Transforming SEND teaching support services

Changes to the way we support children with special educational needs or disability (SEND)

Bradford Council is making some changes to the way that its specialist teaching and support services support children and young adults with special educational needs or disability

We have listened carefully to feedback from public consultations, and amended our plans in light of what we have learned.

These new plans have now been approved by the council and will come into effect from 1 September 2018.

Why do we need to make changes?

We want children with SEND to do better in school and to have the chance to live a better life. This will help them have greater opportunities, to be more independent and have better emotional health. Bradford is one of the youngest populations in the country. As the number of children and young people continues to rise, so too does the number with SEND.

In the last 2 years the number of children and young people who have been put forward to be assessed for SEND has gone up by 60%.

The complexity of special needs in Bradford is also increasing.

At the same time, the financial support we get from the government has been squeezed. Bradford will only get half of the money it was expecting to get under new funding arrangements and will now only get £7.5m instead of £15m.

Staffing costs are rising significantly, largely due to increased National Insurance and pension costs, whilst the funding per pupil has remained more or less the same. This is affecting every local authority in the country.

It will not be possible to fund the service in the way it has been funded in the past; some change is inevitable. The council published proposals for change in November 2017 and January 2018.  These were followed by periods of consultation with the public, staff and stakeholders.

Results of the consultations

Consultations took place with interested parties in a number of ways:

  • consultation events (day and evening sessions)
  • young people sessions
  • a consultation questionnaire
  • a letter to parents/carers/families with an EHCP
  • email facility for parents and partners to contribute their views.

The main concerns raised were:

  • Some people felt that the SEND provision by the council was already under pressure. Further cuts could only make the situation worse.
  • Reducing the number of portage workers would leave some families isolated.
  • There were questions as to whether the balance of resources allocated to the low and high incidence teams were in the right proportion.
  • There was concern about the plan for the new service to generate 30% of its income. Some people thought that it was unrealistic, and would lead to inequalities.
  • Some people raised a concern about the time it was taking to make some assessments of EHCPs. A number of steps have already been taken to improve this.

The council has listened carefully to concerns of our stakeholders, and the changes we are to make address these concerns wherever possible.

What will change?

The teaching and support services for children and young people (from birth to 25 years of age) who have SEND will be brought together in one service – The SEND Inclusive Education Service.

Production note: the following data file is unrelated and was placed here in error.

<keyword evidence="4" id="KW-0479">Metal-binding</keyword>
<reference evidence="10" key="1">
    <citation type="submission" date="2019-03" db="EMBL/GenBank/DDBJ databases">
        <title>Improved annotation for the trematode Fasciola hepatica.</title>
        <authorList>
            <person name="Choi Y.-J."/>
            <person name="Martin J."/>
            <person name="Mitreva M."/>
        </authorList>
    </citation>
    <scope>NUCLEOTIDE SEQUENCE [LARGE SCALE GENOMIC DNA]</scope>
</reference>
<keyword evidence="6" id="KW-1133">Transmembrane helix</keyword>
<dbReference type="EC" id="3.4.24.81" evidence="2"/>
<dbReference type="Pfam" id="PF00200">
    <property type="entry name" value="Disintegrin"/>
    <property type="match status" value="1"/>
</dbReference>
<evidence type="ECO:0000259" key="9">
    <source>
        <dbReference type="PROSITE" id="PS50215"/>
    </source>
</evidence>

The SEND Inclusive Education Service will be split into two teams, who will work closely together to support children and their families.

One team will support children who have the types of special educational needs we see most often and include support for very young children

This team will be called the High Incidence Team. Their work will include:

  • Children with autism, learning disabilities and difficulties.
  • Children with social, emotional and mental health needs.
  • Portage home visitors – a pre-school home visiting support service for young children and their families.
  • Equality and access (Inclusion) officers who work with early education settings such as day care nurseries.

The other team will support children who have the types of special educational needs we see less often but are complex

This team will be called the Low Incidence Team. Their work will include:

  • Hearing impairment.
  • Visual impairment.
  • Multi-sensory impairment.
  • Physical and medical needs.

Both teams will also offer support to young people throughout their journey through school, and into training, further education and employment. Both of the teams will work closely together as part of the SEND Inclusive Education Service.

These teams will continue to support all the statutory work that the Council has to provide. Some of the team will generate income, where the work is not legally required and they will look at providing activities such as training, which will help schools, staff and partners to better meet the needs of children and young people with SEND.

There will be a single point of contact for families, children, schools and other settings. This will mean better communication between services, more efficiency and a more joined-up approach to children and young people with SEND.

The SEND Inclusive Education Service will work closely with the Prevention and Early Help service in their four local hubs - Keighley and Shipley, Bradford East, Bradford West and Bradford South.

There will be a much clearer pathway for children and young people to be referred between the two services, communication will be better and there will be a more co-ordinated, joined-up approach.

These changes should mean that we are able to keep the expertise and experience of our specialist SEND teams within the district. They will make sure that all children and young people with SEND get high quality support from the full range of trained specialist staff.

Our aim is that all children and young people with SEND have greater opportunities to be more independent, have better emotional health and can live their lives to the full.

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